“I thank my family for their unwavering support over the last two decades. Serving in public office is not something that you do alone. I am looking forward to traveling and spending more time with my wife Amy, our children and grandchild. I also look forward to helping my parents who are both in their 80’s.
“Throughout my time in office, I am grateful to have been surrounded by friends and fellow senators whom I respect. My success has been largely in part because of serving with incredible colleagues and working with a team of talented individuals who are not my staff, but my co-workers. It takes a strong team to serve constituents and to oversee operations of the Senate.
“I sincerely thank my constituents for the honor of representing them. While the announcement of my future departure comes today, I will still be actively engaged in serving my district and the Senate for the next nine months. I also look forward to continuing to lead the effort this year to maintain our Senate Republican Majority. Following my departure from the Senate, I will be taking a more active role in my business and evaluating other opportunities.”
Among those mentioned as a potential replacement is state Rep. Cris Dush, R-Jefferson, who announced his retirement from the House last November. In a post to his Facebook page, Dush, who’d announced a GOP bid for Pennsylvania auditor general, appeared to open the door to a Senate candidacy:
Senate Majority Leader Jake Corman, R-Centre, issued the following statement in response to Scarnati’s announcement that he will not seek re-election:
“We have been fortunate to have Joe’s steady hand at the helm of the Senate, providing critical leadership under circumstances that often were far from perfect. Joe has set an example for all of us with his unmatched ability to build consensus, encourage civility and ensure common sense would prevail.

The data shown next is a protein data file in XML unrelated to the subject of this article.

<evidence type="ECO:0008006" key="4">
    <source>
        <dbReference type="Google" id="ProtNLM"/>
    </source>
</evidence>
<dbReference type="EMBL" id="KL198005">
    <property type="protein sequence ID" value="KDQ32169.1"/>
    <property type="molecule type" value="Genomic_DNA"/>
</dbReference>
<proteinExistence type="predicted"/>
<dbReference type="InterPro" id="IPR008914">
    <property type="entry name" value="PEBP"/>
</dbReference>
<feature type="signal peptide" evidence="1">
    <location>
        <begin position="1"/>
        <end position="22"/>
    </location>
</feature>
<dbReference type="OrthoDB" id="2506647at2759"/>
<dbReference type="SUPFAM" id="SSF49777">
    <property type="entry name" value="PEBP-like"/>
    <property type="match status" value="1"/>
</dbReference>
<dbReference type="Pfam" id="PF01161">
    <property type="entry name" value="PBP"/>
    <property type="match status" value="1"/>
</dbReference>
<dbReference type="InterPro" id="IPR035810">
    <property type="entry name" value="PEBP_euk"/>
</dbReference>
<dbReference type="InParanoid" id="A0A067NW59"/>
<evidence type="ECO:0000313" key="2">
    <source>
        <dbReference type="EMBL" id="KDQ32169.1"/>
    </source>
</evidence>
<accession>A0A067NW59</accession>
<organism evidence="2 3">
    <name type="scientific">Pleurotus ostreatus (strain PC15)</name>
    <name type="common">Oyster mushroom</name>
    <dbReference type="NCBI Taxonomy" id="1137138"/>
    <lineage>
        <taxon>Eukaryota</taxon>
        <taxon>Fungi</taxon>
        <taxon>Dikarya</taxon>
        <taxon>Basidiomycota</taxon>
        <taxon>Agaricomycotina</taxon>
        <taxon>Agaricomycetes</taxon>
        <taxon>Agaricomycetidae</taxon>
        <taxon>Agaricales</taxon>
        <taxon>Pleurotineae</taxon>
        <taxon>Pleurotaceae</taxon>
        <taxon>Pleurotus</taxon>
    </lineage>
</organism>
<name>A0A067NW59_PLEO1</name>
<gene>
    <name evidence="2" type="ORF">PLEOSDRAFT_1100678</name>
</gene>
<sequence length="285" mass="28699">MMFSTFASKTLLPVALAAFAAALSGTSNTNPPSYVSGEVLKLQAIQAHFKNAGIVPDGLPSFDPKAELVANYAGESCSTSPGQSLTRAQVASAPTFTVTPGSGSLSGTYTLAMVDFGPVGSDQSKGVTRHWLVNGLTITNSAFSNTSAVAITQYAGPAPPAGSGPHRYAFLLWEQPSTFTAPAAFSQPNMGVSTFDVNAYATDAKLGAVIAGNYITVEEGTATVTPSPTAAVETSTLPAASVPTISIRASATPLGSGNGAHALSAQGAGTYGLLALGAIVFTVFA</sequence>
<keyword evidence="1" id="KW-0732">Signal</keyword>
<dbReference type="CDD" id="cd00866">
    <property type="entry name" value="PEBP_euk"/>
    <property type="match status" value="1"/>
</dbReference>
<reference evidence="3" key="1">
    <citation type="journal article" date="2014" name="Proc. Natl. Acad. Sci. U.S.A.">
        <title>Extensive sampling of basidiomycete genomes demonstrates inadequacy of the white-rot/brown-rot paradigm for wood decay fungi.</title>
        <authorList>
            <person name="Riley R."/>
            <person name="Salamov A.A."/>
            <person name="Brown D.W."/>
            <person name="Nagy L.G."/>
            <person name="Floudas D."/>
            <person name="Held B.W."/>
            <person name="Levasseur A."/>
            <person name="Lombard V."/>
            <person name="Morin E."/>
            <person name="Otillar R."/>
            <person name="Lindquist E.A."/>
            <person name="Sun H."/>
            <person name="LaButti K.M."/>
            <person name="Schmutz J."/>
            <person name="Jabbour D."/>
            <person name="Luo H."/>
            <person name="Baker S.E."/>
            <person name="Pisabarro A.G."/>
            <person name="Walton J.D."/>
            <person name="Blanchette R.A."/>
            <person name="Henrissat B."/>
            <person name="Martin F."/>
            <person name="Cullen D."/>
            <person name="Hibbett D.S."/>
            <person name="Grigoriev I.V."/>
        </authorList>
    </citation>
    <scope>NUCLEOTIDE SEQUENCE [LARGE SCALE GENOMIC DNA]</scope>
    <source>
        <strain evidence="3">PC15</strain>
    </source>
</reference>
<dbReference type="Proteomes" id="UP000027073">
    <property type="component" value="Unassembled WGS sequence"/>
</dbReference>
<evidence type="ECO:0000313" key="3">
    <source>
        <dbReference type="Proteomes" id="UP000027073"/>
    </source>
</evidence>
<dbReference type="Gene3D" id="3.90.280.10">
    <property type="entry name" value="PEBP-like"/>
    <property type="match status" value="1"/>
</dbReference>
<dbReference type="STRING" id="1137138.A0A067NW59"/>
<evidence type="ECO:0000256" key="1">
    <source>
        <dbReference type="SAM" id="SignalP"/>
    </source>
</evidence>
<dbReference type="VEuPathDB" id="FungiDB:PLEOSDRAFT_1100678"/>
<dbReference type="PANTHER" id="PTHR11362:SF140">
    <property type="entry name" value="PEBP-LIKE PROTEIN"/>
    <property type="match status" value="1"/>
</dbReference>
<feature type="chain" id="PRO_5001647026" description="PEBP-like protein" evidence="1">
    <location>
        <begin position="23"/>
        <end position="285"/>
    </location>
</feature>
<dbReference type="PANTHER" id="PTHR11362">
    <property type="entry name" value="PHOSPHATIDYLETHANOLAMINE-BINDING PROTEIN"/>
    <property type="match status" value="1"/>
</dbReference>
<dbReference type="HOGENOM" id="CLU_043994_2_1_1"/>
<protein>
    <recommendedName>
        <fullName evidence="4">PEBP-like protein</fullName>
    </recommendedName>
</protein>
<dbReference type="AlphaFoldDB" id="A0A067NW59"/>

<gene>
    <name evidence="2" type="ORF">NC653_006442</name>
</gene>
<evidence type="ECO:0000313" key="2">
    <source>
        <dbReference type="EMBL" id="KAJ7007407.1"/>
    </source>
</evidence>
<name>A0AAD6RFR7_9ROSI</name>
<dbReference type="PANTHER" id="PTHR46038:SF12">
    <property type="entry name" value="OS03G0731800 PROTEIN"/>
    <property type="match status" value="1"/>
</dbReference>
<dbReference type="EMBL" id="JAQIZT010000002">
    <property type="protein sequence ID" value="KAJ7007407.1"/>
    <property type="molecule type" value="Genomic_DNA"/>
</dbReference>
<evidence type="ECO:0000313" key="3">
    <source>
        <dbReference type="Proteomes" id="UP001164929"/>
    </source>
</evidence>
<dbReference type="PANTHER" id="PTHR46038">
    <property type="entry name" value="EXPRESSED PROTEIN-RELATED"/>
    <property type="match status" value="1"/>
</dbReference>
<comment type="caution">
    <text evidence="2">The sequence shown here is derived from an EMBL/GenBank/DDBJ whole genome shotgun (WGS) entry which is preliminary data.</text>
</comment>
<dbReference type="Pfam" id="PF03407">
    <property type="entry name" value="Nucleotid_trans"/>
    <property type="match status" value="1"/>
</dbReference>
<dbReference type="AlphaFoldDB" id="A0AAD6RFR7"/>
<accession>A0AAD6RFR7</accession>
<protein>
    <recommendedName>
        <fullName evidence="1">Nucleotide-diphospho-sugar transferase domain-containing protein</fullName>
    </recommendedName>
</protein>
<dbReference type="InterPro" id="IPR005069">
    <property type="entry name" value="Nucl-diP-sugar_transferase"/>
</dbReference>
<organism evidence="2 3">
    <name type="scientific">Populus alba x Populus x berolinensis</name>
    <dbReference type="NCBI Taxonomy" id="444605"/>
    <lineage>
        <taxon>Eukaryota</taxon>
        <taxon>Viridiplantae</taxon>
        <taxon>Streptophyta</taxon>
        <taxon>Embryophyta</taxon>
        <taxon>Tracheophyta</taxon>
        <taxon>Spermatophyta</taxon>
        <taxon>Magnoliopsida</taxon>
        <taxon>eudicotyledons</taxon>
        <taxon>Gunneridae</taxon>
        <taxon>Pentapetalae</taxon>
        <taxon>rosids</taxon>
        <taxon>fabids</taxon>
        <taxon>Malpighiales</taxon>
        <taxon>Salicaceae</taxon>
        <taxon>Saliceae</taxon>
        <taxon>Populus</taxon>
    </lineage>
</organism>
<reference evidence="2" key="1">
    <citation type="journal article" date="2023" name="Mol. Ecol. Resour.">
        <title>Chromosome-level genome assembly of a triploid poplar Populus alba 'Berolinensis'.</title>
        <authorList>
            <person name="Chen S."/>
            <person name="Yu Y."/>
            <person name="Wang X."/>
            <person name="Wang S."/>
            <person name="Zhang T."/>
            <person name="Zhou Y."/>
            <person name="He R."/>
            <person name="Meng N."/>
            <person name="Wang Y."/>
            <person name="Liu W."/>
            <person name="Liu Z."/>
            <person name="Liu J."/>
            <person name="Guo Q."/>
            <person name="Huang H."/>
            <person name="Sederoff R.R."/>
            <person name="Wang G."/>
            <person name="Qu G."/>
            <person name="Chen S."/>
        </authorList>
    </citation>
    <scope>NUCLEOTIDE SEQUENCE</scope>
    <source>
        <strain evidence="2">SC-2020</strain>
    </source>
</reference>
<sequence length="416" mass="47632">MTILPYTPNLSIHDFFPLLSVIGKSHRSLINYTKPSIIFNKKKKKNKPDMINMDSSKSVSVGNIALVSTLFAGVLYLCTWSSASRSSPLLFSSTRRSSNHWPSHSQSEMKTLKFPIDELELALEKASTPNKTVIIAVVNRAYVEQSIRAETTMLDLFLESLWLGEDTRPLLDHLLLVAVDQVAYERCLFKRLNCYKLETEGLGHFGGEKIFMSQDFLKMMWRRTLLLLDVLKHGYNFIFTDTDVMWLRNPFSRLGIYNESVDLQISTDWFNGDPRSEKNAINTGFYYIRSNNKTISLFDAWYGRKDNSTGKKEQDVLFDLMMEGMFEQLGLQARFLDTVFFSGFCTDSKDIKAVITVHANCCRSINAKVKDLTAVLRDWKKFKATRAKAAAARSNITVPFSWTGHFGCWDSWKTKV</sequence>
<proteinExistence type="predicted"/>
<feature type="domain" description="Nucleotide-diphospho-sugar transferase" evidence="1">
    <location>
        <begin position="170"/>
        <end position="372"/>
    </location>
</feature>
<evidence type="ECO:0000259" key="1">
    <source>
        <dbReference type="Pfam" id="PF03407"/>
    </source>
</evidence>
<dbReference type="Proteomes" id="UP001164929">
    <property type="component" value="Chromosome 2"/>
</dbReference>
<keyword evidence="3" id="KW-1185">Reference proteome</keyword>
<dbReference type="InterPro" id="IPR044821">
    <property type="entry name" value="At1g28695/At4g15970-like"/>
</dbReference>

“His record speaks for itself and his honesty and sincerity is well known to those of us who have served with him. I am confident Joe will channel those qualities into his next path in life. Until then, I look forward to all that we can accomplish as with finish this session under his guidance. He will be missed.”
Scarnati’s announcement further widens a power vacuum at the top of the General Assembly’s Republican power structure. Last month, veteran state House Speaker Mike Turzai, R-Allegheny, announced the he would not seek re-election in November.
While clearly conservative and not shy about being a sharp-elbowed partisan when the occasion called for it, Scarnati was “highly regarded.” veteran Franklin & Marshall College pollster and political analyst G. Terry Madonna, said Wednesday. “You can’t say that he wasn’t an effective leader of that caucus.”
Senate Appropriations Committee Chairman Pat Browne, R-Lehigh, credited Scarnati for his steady hand during a decade’s worth of budget negotiations.
“He was very steady during a very chaotic time,” Browne told the Capital-Star Wednesday, referring to the difficult budget years of the Great Recession and immediately thereafter. “Because of that, we’re coming into the new decade more financially stable, and that is a tremendous contribution to the citizens of Pennsylvania.”
Scarnati’s Jefferson County-based 25th District seat also includes Cameron, Clinton, Elk, McKean, Potter and Tioga Counties and portions of Clearfield County.
He was first elected to the Senate as an independent, replacing former Sen. Gene Slocum, in 2000, after Slocum was convicted of illegal dumping, and resigned. He moved into leadership after the ouster of then-Senate Majority Leader David J. “Chip” Brightbill, R-Lebanon, and then-Senate President Pro Tempore Robert Jubelirer, R-Blair, who were the architects of a controversial government pay raise. Both were defeated in Republican primary elections in 2006.